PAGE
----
• Thursday, Oct 28, 2021
  • Last Update : 12:17 am

How will UK foreign aid cuts impact Bangladesh?

  • Published at 09:28 pm June 18th, 2021
Brac school
File photo: With the UK’s support, Brac ran the largest non-formal school program in Bangladesh from which around 12 million children have graduated Syed Zakir Hossain/Dhaka Tribune

Social development targets may need revisions, NGO’s looking for alternative sources of funding

The UK government’s decision to cut foreign aid funding to deal with the economic fallout of the Covid-19 pandemic is set to severely hamper social development activities in Bangladesh, experts and representatives of leading NGOs have said.

Initiatives to support the ultra-poor, education and women’s empowerment will all suffer as a result of the funding cuts, they added.

According to the British High Commission in Bangladesh, the UK government has decided to temporarily move to an Official Development Assistance (ODA) target of 0.5% of Gross National Income (GNI) for 2021, instead of the original 0.7%. The move is set to save the UK Treasury about £4bn.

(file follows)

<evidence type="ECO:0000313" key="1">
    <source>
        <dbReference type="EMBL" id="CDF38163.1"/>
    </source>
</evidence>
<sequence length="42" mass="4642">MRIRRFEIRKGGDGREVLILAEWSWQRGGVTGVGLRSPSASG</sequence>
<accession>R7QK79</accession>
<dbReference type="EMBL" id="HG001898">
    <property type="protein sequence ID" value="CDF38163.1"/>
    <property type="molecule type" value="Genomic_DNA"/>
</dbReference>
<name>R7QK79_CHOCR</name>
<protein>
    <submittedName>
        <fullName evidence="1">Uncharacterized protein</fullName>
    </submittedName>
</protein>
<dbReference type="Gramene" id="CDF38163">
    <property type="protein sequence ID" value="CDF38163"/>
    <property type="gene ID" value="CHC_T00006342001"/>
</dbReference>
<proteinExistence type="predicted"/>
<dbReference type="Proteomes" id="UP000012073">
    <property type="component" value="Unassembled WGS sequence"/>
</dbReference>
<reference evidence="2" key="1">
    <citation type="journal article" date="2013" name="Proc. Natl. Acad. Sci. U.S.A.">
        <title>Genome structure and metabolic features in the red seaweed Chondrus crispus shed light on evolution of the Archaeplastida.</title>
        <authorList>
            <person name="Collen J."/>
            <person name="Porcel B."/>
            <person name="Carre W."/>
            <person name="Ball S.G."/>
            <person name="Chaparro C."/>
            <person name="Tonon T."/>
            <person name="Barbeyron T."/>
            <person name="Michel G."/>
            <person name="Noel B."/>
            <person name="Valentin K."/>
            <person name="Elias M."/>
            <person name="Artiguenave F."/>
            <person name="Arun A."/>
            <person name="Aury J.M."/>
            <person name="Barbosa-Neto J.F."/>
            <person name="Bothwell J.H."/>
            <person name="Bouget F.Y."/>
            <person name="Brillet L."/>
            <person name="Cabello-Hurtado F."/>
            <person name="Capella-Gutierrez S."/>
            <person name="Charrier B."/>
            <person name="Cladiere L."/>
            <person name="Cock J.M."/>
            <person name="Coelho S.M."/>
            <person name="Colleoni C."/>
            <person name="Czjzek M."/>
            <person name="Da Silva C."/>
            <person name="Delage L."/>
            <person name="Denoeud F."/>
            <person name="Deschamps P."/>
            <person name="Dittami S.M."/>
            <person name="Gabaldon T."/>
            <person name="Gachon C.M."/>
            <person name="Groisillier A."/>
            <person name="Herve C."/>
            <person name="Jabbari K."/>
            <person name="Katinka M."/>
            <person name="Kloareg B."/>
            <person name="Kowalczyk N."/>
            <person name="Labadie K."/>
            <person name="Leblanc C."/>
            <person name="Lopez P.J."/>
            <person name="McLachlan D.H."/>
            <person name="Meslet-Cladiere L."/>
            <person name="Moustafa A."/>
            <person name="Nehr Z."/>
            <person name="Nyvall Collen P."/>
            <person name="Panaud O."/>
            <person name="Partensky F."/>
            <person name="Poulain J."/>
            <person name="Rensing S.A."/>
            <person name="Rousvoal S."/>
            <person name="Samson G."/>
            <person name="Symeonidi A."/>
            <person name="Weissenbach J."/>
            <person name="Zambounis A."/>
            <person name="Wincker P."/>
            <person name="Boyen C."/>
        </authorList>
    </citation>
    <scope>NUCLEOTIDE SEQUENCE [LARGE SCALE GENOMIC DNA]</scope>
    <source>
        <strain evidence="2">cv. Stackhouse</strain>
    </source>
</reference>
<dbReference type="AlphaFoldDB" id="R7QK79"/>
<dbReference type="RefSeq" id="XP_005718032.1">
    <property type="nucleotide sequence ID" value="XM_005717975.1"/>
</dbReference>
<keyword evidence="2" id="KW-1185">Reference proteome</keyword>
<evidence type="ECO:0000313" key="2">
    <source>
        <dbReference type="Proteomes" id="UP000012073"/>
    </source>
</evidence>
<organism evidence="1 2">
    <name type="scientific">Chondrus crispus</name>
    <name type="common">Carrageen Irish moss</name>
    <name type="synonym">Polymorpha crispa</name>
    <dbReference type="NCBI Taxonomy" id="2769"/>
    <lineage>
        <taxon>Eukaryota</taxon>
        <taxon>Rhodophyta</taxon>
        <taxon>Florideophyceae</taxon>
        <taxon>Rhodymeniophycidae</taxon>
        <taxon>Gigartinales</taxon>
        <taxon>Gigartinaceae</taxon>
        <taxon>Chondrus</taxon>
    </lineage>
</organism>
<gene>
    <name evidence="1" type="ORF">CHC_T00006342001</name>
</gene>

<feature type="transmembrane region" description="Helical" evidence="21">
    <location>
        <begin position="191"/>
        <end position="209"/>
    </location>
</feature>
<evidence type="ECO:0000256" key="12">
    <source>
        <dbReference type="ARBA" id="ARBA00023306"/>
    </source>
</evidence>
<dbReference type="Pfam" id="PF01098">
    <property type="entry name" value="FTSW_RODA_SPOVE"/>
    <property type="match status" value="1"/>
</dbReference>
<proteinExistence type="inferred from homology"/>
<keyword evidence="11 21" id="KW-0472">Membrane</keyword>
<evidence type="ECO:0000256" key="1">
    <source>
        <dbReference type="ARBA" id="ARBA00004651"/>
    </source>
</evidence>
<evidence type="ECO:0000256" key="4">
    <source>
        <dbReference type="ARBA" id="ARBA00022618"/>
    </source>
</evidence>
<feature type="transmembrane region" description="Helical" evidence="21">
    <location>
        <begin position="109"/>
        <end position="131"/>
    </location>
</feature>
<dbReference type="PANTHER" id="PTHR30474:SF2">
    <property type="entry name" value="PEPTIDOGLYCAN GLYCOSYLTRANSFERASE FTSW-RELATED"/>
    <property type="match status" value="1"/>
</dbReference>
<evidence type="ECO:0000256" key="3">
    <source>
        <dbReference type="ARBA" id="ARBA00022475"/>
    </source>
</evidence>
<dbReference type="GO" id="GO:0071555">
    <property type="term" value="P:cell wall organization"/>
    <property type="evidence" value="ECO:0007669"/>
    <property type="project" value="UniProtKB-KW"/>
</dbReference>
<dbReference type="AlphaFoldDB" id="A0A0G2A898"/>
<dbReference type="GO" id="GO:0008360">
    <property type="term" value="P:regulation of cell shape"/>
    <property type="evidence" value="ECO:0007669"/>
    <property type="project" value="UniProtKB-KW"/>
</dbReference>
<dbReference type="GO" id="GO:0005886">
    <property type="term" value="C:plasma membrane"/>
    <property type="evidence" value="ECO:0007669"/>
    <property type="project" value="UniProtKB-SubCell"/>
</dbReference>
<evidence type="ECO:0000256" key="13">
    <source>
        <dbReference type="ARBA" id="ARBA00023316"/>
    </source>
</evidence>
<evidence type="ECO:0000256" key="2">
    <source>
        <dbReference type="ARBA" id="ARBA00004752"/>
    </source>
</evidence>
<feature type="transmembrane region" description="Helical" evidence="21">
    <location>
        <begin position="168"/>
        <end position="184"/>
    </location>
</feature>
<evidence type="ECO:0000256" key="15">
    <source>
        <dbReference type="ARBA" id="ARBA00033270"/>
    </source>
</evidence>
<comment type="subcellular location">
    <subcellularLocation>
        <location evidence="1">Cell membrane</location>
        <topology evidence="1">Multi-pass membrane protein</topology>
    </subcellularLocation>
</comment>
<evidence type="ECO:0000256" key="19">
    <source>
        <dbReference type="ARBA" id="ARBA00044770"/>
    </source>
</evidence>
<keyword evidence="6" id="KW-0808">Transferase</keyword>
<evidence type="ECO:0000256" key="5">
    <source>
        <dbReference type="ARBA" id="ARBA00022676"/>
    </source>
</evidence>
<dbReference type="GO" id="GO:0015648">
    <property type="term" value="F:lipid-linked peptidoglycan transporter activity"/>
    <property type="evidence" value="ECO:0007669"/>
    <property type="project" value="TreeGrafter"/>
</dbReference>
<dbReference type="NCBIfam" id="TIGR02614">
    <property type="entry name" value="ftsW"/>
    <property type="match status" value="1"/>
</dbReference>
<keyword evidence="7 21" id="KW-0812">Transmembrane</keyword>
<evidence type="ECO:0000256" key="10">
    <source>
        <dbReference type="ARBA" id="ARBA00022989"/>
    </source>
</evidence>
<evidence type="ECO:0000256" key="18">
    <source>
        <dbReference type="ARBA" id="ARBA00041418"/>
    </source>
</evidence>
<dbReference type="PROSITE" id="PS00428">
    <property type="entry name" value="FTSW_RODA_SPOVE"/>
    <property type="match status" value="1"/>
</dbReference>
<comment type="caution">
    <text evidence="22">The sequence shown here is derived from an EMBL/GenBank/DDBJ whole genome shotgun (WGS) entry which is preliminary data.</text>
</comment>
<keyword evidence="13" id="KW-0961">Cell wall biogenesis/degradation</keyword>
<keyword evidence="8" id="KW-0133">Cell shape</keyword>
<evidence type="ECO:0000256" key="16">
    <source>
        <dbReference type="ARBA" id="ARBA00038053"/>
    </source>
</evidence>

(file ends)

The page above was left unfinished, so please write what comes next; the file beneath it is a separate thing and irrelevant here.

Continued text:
The UK government is committed to returning to 0.7% once the fiscal situation allows and remains the third-largest aid donor in the G7 this year in terms of proportion of GNI, the British High Commission said.

Furthermore, the UK Foreign Commonwealth and Development Office (FCDO) recently withdrew from a Strategic Partnership Arrangement (SPA) with Brac that provided unearmarked flexible funding from April 2016 until March 2021 with a value of £223 million.